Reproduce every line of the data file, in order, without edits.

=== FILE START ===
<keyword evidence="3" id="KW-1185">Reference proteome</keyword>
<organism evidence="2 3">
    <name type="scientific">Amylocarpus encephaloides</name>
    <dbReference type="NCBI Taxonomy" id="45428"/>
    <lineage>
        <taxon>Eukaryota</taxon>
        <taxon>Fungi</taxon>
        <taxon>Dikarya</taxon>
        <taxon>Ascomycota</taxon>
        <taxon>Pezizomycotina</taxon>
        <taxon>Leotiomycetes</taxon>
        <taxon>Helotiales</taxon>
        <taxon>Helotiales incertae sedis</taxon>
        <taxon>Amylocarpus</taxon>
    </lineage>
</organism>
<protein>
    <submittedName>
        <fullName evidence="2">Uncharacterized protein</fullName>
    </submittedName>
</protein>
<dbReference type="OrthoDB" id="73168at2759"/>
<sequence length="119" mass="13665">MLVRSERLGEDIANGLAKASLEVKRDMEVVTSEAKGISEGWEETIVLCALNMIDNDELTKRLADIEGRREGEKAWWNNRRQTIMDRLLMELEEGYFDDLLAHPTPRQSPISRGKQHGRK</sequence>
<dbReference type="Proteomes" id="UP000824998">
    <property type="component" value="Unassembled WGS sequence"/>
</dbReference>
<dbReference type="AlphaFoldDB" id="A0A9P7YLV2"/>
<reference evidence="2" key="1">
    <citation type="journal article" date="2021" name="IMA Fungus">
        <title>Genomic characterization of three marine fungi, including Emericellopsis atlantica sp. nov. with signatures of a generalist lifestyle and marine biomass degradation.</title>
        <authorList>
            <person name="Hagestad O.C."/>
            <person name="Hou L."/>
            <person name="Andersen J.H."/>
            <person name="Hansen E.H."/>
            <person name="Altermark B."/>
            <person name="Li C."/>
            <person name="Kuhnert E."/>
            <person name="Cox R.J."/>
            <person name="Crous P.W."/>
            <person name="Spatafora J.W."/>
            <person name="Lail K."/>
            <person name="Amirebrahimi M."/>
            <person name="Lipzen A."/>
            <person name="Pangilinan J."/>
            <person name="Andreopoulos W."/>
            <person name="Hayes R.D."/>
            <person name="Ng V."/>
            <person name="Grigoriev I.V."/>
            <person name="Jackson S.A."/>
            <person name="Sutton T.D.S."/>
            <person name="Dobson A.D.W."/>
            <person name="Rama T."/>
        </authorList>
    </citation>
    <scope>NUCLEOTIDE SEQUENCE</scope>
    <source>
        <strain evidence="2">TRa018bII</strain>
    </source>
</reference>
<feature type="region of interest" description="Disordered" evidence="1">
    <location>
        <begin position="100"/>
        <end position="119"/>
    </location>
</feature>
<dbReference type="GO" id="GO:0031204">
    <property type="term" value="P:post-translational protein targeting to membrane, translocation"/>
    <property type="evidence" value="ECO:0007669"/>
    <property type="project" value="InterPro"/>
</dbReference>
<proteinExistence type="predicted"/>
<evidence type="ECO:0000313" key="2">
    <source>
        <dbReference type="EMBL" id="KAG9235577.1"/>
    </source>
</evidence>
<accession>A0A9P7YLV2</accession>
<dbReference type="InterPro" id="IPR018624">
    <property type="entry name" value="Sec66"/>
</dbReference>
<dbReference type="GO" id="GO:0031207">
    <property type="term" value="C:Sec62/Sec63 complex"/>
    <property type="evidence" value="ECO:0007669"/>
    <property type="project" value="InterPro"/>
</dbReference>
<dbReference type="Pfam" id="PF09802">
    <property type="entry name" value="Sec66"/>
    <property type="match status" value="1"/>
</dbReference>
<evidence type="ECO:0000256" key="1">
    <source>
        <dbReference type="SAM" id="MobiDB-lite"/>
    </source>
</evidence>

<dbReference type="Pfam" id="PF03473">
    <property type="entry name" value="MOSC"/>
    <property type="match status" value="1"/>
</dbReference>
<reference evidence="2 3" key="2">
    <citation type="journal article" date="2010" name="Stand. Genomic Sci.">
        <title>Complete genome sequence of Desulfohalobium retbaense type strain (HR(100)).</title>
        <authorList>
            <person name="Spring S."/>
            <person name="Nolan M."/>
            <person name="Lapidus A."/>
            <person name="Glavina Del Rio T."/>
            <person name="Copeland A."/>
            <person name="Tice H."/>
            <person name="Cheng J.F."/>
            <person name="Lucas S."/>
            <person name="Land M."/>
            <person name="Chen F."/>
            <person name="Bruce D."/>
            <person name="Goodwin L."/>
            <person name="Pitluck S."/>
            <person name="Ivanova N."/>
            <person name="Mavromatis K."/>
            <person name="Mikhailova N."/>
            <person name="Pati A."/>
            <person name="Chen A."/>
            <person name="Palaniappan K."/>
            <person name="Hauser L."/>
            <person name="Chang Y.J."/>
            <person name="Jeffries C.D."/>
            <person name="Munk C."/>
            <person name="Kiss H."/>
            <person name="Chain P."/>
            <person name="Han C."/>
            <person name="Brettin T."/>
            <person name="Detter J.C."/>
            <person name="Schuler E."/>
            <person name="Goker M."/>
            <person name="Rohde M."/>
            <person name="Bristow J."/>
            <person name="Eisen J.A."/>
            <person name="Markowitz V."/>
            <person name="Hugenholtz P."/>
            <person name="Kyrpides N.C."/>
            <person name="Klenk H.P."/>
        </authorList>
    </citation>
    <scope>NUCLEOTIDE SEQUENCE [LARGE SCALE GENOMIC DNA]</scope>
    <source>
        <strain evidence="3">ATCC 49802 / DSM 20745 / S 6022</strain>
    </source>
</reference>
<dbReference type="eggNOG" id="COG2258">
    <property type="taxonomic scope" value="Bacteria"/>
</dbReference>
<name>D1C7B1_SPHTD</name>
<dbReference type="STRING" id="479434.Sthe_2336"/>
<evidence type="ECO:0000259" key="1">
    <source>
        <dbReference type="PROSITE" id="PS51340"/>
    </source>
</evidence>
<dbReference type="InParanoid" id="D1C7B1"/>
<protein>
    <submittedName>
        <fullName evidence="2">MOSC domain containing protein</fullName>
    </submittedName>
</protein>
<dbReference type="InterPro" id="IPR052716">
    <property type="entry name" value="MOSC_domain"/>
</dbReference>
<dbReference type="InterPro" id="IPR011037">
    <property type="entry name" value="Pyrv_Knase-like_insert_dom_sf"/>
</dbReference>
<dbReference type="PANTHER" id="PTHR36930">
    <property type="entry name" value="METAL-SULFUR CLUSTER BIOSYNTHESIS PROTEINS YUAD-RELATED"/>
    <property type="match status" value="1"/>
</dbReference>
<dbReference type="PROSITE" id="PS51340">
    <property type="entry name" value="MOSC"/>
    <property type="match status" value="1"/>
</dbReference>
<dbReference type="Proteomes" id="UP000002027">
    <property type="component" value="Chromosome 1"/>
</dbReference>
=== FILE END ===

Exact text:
<keyword evidence="3" id="KW-1185">Reference proteome</keyword>
<organism evidence="2 3">
    <name type="scientific">Amylocarpus encephaloides</name>
    <dbReference type="NCBI Taxonomy" id="45428"/>
    <lineage>
        <taxon>Eukaryota</taxon>
        <taxon>Fungi</taxon>
        <taxon>Dikarya</taxon>
        <taxon>Ascomycota</taxon>
        <taxon>Pezizomycotina</taxon>
        <taxon>Leotiomycetes</taxon>
        <taxon>Helotiales</taxon>
        <taxon>Helotiales incertae sedis</taxon>
        <taxon>Amylocarpus</taxon>
    </lineage>
</organism>
<protein>
    <submittedName>
        <fullName evidence="2">Uncharacterized protein</fullName>
    </submittedName>
</protein>
<dbReference type="OrthoDB" id="73168at2759"/>
<sequence length="119" mass="13665">MLVRSERLGEDIANGLAKASLEVKRDMEVVTSEAKGISEGWEETIVLCALNMIDNDELTKRLADIEGRREGEKAWWNNRRQTIMDRLLMELEEGYFDDLLAHPTPRQSPISRGKQHGRK</sequence>
<dbReference type="Proteomes" id="UP000824998">
    <property type="component" value="Unassembled WGS sequence"/>
</dbReference>
<dbReference type="AlphaFoldDB" id="A0A9P7YLV2"/>
<reference evidence="2" key="1">
    <citation type="journal article" date="2021" name="IMA Fungus">
        <title>Genomic characterization of three marine fungi, including Emericellopsis atlantica sp. nov. with signatures of a generalist lifestyle and marine biomass degradation.</title>
        <authorList>
            <person name="Hagestad O.C."/>
            <person name="Hou L."/>
            <person name="Andersen J.H."/>
            <person name="Hansen E.H."/>
            <person name="Altermark B."/>
            <person name="Li C."/>
            <person name="Kuhnert E."/>
            <person name="Cox R.J."/>
            <person name="Crous P.W."/>
            <person name="Spatafora J.W."/>
            <person name="Lail K."/>
            <person name="Amirebrahimi M."/>
            <person name="Lipzen A."/>
            <person name="Pangilinan J."/>
            <person name="Andreopoulos W."/>
            <person name="Hayes R.D."/>
            <person name="Ng V."/>
            <person name="Grigoriev I.V."/>
            <person name="Jackson S.A."/>
            <person name="Sutton T.D.S."/>
            <person name="Dobson A.D.W."/>
            <person name="Rama T."/>
        </authorList>
    </citation>
    <scope>NUCLEOTIDE SEQUENCE</scope>
    <source>
        <strain evidence="2">TRa018bII</strain>
    </source>
</reference>
<feature type="region of interest" description="Disordered" evidence="1">
    <location>
        <begin position="100"/>
        <end position="119"/>
    </location>
</feature>
<dbReference type="GO" id="GO:0031204">
    <property type="term" value="P:post-translational protein targeting to membrane, translocation"/>
    <property type="evidence" value="ECO:0007669"/>
    <property type="project" value="InterPro"/>
</dbReference>
<proteinExistence type="predicted"/>
<evidence type="ECO:0000313" key="2">
    <source>
        <dbReference type="EMBL" id="KAG9235577.1"/>
    </source>
</evidence>
<accession>A0A9P7YLV2</accession>
<dbReference type="InterPro" id="IPR018624">
    <property type="entry name" value="Sec66"/>
</dbReference>
<dbReference type="GO" id="GO:0031207">
    <property type="term" value="C:Sec62/Sec63 complex"/>
    <property type="evidence" value="ECO:0007669"/>
    <property type="project" value="InterPro"/>
</dbReference>
<dbReference type="Pfam" id="PF09802">
    <property type="entry name" value="Sec66"/>
    <property type="match status" value="1"/>
</dbReference>
<evidence type="ECO:0000256" key="1">
    <source>
        <dbReference type="SAM" id="MobiDB-lite"/>
    </source>
</evidence>

<dbReference type="Pfam" id="PF03473">
    <property type="entry name" value="MOSC"/>
    <property type="match status" value="1"/>
</dbReference>
<reference evidence="2 3" key="2">
    <citation type="journal article" date="2010" name="Stand. Genomic Sci.">
        <title>Complete genome sequence of Desulfohalobium retbaense type strain (HR(100)).</title>
        <authorList>
            <person name="Spring S."/>
            <person name="Nolan M."/>
            <person name="Lapidus A."/>
            <person name="Glavina Del Rio T."/>
            <person name="Copeland A."/>
            <person name="Tice H."/>
            <person name="Cheng J.F."/>
            <person name="Lucas S."/>
            <person name="Land M."/>
            <person name="Chen F."/>
            <person name="Bruce D."/>
            <person name="Goodwin L."/>
            <person name="Pitluck S."/>
            <person name="Ivanova N."/>
            <person name="Mavromatis K."/>
            <person name="Mikhailova N."/>
            <person name="Pati A."/>
            <person name="Chen A."/>
            <person name="Palaniappan K."/>
            <person name="Hauser L."/>
            <person name="Chang Y.J."/>
            <person name="Jeffries C.D."/>
            <person name="Munk C."/>
            <person name="Kiss H."/>
            <person name="Chain P."/>
            <person name="Han C."/>
            <person name="Brettin T."/>
            <person name="Detter J.C."/>
            <person name="Schuler E."/>
            <person name="Goker M."/>
            <person name="Rohde M."/>
            <person name="Bristow J."/>
            <person name="Eisen J.A."/>
            <person name="Markowitz V."/>
            <person name="Hugenholtz P."/>
            <person name="Kyrpides N.C."/>
            <person name="Klenk H.P."/>
        </authorList>
    </citation>
    <scope>NUCLEOTIDE SEQUENCE [LARGE SCALE GENOMIC DNA]</scope>
    <source>
        <strain evidence="3">ATCC 49802 / DSM 20745 / S 6022</strain>
    </source>
</reference>
<dbReference type="eggNOG" id="COG2258">
    <property type="taxonomic scope" value="Bacteria"/>
</dbReference>
<name>D1C7B1_SPHTD</name>
<dbReference type="STRING" id="479434.Sthe_2336"/>
<evidence type="ECO:0000259" key="1">
    <source>
        <dbReference type="PROSITE" id="PS51340"/>
    </source>
</evidence>
<dbReference type="InParanoid" id="D1C7B1"/>
<protein>
    <submittedName>
        <fullName evidence="2">MOSC domain containing protein</fullName>
    </submittedName>
</protein>
<dbReference type="InterPro" id="IPR052716">
    <property type="entry name" value="MOSC_domain"/>
</dbReference>
<dbReference type="InterPro" id="IPR011037">
    <property type="entry name" value="Pyrv_Knase-like_insert_dom_sf"/>
</dbReference>
<dbReference type="PANTHER" id="PTHR36930">
    <property type="entry name" value="METAL-SULFUR CLUSTER BIOSYNTHESIS PROTEINS YUAD-RELATED"/>
    <property type="match status" value="1"/>
</dbReference>
<dbReference type="PROSITE" id="PS51340">
    <property type="entry name" value="MOSC"/>
    <property type="match status" value="1"/>
</dbReference>
<dbReference type="Proteomes" id="UP000002027">
    <property type="component" value="Chromosome 1"/>
</dbReference>